Honda announced an e-scooter with a roof so people can deliver parcels even in the rain

With a canopy that provides shelter against rain or even direct sun in some cases, the Gyro Canopy e is Honda’s revamp of its popular Gyro three-wheeled business-scooter line. The new Canopy e looks rather similar to a concept Honda debuted back at the 2011 Tokyo Motor Show, but now features a much more detailed design that looks like the company’s serious about putting the vehicle into production. Notably, the Canopy e even comes with an electric powertrain, and more importantly, swappable batteries that allow delivery personnel to swiftly and easily swap out batteries instead of waiting to recharge them.

Currently exclusive to Japan (where it’s classed as a moped), the Gyro Canopy e comes with seating for one, with a cargo tray at the back. To give the rider stability, the moped sport three wheels (like a tricycle) while still maintaining a relatively slim profile that’s perfect for zipping through narrow streets and bylanes. If the rider finds themselves in a bit of a jam, the Canopy e even has a reverse gear to back out of traffic, potentially bad roads, and other sticky situations. Finally, as its name suggests, the Canopy e comes with a canopy that sprawls from the front all the way to the back. Sure, it leaves most of the sides exposed, but its profile is perfect to block out most of the rain that would hit a rider from the front as they drive forwards. The front of the canopy (or the windshield) even has a wiper to ensure perfect visibility in bad weather.

Perfect for intra-city deliveries (be it food, mail parcels, or even logistical use), the electric trike comes with a range of 77 kilometers (48 miles) on a full charge, with an average speed of 30 km/h (18.6 mph), which sounds about right considering it’ll be operating within city zones and catering to internal speed limits. For now, the Honda Gyro Canopy e comes in 2 color options (white and red), with a pretty sizable price tag of 715,000 yen, or around $6,295… something that may sound pretty high for the individual, but shouldn’t cost much for businesses, who will probably buy the scooters in bulk.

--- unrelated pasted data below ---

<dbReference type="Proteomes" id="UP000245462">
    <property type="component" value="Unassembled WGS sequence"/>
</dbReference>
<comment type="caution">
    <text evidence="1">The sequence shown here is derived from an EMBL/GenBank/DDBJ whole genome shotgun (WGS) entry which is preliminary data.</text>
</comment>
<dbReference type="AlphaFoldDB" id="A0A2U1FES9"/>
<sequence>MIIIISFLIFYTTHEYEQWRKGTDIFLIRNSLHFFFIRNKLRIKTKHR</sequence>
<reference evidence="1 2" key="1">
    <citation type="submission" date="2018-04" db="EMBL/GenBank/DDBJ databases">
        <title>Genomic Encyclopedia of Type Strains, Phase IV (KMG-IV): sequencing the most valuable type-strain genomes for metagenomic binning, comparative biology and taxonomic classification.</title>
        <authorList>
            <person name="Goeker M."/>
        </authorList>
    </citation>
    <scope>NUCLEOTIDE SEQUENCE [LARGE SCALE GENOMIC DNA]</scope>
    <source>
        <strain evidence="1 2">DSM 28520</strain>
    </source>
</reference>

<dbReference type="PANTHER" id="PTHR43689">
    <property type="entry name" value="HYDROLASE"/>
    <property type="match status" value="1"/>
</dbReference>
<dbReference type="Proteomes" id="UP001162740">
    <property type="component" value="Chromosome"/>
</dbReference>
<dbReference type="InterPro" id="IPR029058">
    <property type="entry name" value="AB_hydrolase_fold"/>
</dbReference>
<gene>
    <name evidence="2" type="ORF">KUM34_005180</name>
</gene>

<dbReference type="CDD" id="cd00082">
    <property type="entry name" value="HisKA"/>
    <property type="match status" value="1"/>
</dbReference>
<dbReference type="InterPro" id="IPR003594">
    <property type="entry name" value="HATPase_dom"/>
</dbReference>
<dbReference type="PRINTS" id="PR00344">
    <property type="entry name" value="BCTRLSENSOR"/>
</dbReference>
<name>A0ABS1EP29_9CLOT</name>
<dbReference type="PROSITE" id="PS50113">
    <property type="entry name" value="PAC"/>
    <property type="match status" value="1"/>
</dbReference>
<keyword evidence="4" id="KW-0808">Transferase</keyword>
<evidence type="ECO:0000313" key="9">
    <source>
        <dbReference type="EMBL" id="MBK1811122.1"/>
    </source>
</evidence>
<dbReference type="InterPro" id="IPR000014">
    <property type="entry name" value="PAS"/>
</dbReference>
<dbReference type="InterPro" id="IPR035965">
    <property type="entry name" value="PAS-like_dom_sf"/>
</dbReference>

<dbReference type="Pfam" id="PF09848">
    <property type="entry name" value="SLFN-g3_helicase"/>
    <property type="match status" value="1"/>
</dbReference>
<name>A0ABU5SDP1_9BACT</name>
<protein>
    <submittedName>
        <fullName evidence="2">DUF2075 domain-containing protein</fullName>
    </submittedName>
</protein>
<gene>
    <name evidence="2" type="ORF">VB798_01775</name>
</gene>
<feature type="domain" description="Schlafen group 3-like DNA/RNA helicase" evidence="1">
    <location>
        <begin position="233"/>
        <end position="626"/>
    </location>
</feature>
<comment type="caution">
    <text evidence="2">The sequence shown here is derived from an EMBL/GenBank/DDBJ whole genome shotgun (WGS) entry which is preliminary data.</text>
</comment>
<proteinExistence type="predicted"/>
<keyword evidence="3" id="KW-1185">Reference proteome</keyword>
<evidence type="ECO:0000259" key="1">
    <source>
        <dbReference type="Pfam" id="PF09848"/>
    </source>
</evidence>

Designer: Honda

Canoo’s iconic headlights carry forward beautifully in this UberEats Delivery Scooter concept

I personally love it when logos have a bit of versatility. Like when they actually make sense beyond just the rules of branding. Remember Audi’s ‘4 Keys’ commercial? Or this Mercedes Redsun concept? When you make your viewer have an “A-ha!” moment, that’s just peak creativity to me, and that’s exactly why I love this Canoo scooter concept so damn much!

EV startup Canoo debuted just last year announcing a strategic partnership with Hyundai to change how car-ownership works. The strategy aimed at providing the car as a monthly service to owners instead of a one-time full-ownership model. This would allow multiple owners to use a limited number of cars as often as they’d need, and the car would be smart enough to customize itself based on their preferences… but I digress. What was immediately memorable about the Canoo car was its design language, and specifically its headlights, which served as the car company’s branding too. Ali Berzah Can’s conceptual Canoo Scoot uses that very design language to elevate two-wheeler design, as the Canoo logo now becomes the vehicle’s headlights AS WELL AS its handlebars!

Since the Canoo brand is all about redefining ownership, Berzah Can’s conceptual bike keeps that in mind too by creating a scooter designed specifically for delivery. The ‘Scoot’ fleet of vehicles belong to UberEats, and are operated by their delivery executives to rapidly transport food from restaurants to the homes of the people who placed the orders. The Canoo Scoot follows the company’s form language, with geometric lines and gentle fillets to create vehicles that have structure and discipline without looking edgy. Thermoregulated containers on the back let riders store food in them for the length of the delivery cycle, and that Canoo logo on the front is instantly iconic, creating branding that isn’t just a graphic, it’s clever and valuable too!

Designer: Ali Berzah Can

From UPS to Dominos, this self-driving vehicle is the eco-friendly delivery solution of the future

In looking for ways to reduce carbon emissions, especially in the transportation industry, designers have proposed solutions that would decrease carbon emissions from delivery trucks. Why so specific? The problem with these short-distance deliveries is that they burn a disproportionate amount of fuel compared to the size of the package being dropped off.

Here’s where we introduce the Beep, a self-driving vehicle that was designed for these short travels. On Yanko, we’ve featured other green transport vehicles that operate under similar principles: electric-powered bikes or scooters that mail carriers can use for the “last leg” of the package’s journey. The Beep stands out because, unlike other proposed designs, it doesn’t require a driver.

How would this system work in practice? Well, the Beep, with its short, compact design, can easily maneuver through local roads and tight alleys. Since the vehicle drives itself, the restaurant chains or delivery services that use them won’t have to train employees to use them. Quick note: the Beep can also be driven manually if preferred. In those cases, a handle and standing platform will pop out from the back of the Beep, allowing the user to ride it like an electric scooter.

The Beep’s storage container is sturdy enough to protect its cargo from harm. Additionally, the storage container is height-adjustable, so packages of any size can fit securely. Groceries or other food items will also stay fresh thanks to its climate-controlled interior. These two features demonstrate the Beep’s diverse capabilities — particularly, how it can be used to service a variety of different industries.

Designer: Dawn Studio